The FX mini-series Feud is the story of Bette Davis and Joan Crawford and their relationship as frenemies. I love that old Hollywood lore, and Susan Sarandon as Bette and Jessica Lange as Joan are really great.
Toward the end of the series, Joan and Bette are getting old and Joan is having dental problems. It’s tough to have once been the most beautiful woman in Hollywood, now reduced to being a lonely, old gal spitting blood into the sink every time she brushes. The movie portrays this graphically, ick.
The scene I have images of here is where Joan goes to the dentist. The year is 1969, and the dental equipment reflects that era. However, the dentist’s dialogue does not reflect that era. Whoever wrote the lines was either dentally unaware or perhaps playing to a 2017 audience.
You see the dentist is aghast when Joan reveals that she had her molars voluntarily removed with a procedure, written phonetically by the closed captions as, “The Buckle” or I think more properly spelled as “The Buccal” as buccal is a dental/Latin term that means cheek. The reason I think that is because she claims to have had the procedure to hollow out her cheeks to make her cheekbones appear more prominent.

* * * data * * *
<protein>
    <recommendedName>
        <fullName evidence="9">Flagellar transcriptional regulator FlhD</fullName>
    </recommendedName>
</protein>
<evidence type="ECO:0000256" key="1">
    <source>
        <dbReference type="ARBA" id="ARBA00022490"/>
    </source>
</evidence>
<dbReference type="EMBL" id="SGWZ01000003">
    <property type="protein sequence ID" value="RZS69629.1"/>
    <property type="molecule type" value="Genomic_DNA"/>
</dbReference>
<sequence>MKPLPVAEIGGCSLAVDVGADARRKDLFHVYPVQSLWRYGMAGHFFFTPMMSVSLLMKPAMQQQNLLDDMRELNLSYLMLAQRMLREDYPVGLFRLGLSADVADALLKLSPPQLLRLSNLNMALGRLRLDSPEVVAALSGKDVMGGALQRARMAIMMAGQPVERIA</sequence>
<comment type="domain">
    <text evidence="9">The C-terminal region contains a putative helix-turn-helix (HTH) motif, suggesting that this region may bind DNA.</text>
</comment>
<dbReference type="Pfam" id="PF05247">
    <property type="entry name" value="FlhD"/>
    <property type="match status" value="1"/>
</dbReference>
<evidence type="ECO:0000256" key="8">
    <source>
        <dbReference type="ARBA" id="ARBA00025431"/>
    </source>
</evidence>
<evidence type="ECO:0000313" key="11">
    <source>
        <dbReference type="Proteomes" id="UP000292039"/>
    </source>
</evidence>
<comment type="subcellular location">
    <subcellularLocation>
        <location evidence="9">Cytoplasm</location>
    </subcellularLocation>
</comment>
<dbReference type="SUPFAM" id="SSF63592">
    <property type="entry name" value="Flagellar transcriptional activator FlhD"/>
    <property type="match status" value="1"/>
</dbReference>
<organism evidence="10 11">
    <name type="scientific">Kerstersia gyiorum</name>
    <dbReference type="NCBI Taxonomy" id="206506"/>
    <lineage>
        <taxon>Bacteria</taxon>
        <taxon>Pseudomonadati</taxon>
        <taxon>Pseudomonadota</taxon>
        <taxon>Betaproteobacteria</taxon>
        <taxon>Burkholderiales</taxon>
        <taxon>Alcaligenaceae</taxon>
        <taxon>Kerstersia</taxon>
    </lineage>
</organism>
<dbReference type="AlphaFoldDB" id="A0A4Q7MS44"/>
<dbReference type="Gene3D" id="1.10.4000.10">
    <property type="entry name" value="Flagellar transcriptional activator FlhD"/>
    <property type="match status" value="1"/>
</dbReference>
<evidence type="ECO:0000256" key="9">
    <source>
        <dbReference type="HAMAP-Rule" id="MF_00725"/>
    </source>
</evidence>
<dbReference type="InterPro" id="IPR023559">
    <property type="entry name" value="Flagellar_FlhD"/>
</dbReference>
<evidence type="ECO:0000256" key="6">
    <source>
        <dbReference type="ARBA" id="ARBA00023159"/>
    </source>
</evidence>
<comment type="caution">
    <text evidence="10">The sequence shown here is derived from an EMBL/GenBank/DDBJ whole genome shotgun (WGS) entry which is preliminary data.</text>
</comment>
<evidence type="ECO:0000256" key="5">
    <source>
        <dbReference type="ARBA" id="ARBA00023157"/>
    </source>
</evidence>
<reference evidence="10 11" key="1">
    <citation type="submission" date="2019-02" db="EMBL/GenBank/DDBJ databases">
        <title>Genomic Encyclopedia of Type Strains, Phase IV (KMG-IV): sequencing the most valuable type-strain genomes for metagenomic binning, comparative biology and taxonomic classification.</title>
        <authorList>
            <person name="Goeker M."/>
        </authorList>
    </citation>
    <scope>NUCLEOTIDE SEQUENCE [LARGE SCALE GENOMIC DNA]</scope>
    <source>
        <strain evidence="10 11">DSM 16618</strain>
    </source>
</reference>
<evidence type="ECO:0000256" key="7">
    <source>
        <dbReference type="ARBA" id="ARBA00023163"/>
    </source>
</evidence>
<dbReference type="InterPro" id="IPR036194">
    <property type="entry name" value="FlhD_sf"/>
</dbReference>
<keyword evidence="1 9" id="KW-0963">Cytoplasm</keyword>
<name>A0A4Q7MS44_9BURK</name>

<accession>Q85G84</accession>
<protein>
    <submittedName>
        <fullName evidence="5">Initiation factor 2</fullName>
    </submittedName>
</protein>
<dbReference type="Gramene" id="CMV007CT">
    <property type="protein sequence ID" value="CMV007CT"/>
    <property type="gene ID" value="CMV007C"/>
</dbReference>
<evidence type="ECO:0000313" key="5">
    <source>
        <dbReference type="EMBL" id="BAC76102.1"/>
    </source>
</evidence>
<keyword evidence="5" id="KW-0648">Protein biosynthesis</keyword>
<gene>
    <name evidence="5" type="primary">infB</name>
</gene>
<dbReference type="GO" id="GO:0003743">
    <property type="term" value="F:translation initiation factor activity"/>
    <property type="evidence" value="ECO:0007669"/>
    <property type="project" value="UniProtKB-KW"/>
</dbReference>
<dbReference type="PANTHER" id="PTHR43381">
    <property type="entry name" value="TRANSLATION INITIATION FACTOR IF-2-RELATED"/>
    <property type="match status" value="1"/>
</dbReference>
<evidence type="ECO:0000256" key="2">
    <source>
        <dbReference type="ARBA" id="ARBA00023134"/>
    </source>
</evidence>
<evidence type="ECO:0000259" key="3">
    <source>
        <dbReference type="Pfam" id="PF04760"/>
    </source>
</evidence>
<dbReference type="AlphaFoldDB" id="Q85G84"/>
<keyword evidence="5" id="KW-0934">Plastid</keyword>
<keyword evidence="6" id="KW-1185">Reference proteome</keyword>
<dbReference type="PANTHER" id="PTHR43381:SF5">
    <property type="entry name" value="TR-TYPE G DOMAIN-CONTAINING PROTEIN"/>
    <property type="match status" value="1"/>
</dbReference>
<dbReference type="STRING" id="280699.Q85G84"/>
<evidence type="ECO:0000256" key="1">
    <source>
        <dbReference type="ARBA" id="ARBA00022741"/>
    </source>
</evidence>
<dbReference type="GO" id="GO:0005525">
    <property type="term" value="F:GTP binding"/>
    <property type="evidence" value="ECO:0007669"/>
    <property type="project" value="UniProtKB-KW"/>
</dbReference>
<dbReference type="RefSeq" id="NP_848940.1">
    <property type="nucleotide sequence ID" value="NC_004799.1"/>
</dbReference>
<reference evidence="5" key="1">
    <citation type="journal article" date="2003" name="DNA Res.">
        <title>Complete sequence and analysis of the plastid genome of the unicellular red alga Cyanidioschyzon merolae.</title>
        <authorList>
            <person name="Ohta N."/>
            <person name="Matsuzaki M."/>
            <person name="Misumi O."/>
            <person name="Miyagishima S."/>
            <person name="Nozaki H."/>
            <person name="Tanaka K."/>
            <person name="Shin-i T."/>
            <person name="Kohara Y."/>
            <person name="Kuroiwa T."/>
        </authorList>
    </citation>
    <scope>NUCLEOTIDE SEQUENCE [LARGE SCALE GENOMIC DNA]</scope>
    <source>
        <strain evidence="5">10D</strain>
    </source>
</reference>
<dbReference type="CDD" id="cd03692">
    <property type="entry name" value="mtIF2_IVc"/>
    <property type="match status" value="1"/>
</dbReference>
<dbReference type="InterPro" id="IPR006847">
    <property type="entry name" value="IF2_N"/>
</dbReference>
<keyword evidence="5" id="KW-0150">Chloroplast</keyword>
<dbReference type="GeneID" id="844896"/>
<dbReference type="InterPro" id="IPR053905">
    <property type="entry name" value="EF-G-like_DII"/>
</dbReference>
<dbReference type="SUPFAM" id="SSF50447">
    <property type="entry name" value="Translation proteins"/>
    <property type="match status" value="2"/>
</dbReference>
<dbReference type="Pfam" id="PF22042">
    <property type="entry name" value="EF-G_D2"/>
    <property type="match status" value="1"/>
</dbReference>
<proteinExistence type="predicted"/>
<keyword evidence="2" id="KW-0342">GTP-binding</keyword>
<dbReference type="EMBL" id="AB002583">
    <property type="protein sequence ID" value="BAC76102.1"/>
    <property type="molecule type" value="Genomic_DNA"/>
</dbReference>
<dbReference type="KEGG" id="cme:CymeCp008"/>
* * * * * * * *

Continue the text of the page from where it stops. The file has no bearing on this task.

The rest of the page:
The thing that makes those of us in dentistry raise a knowing eyebrow is that this dentist in 1969 supposedly says, “What medieval dentist would extract six teeth without putting in implants?” and the answer is ALL of them. You see back when Joan had those molars extracted, and even when the dentist is treating her decades later in 1969 implants, as we know them today, did not exist! Plus even if implants existed it would make no sense to extract teeth to make the cheeks hollow then fill up the hollow space. Duh!
I get it – they are writing for a 2017 audience, and very few folks watching work in dentistry – I get it. The double top secret discount for today is 15% off for the first patient to post a reply to this blog online.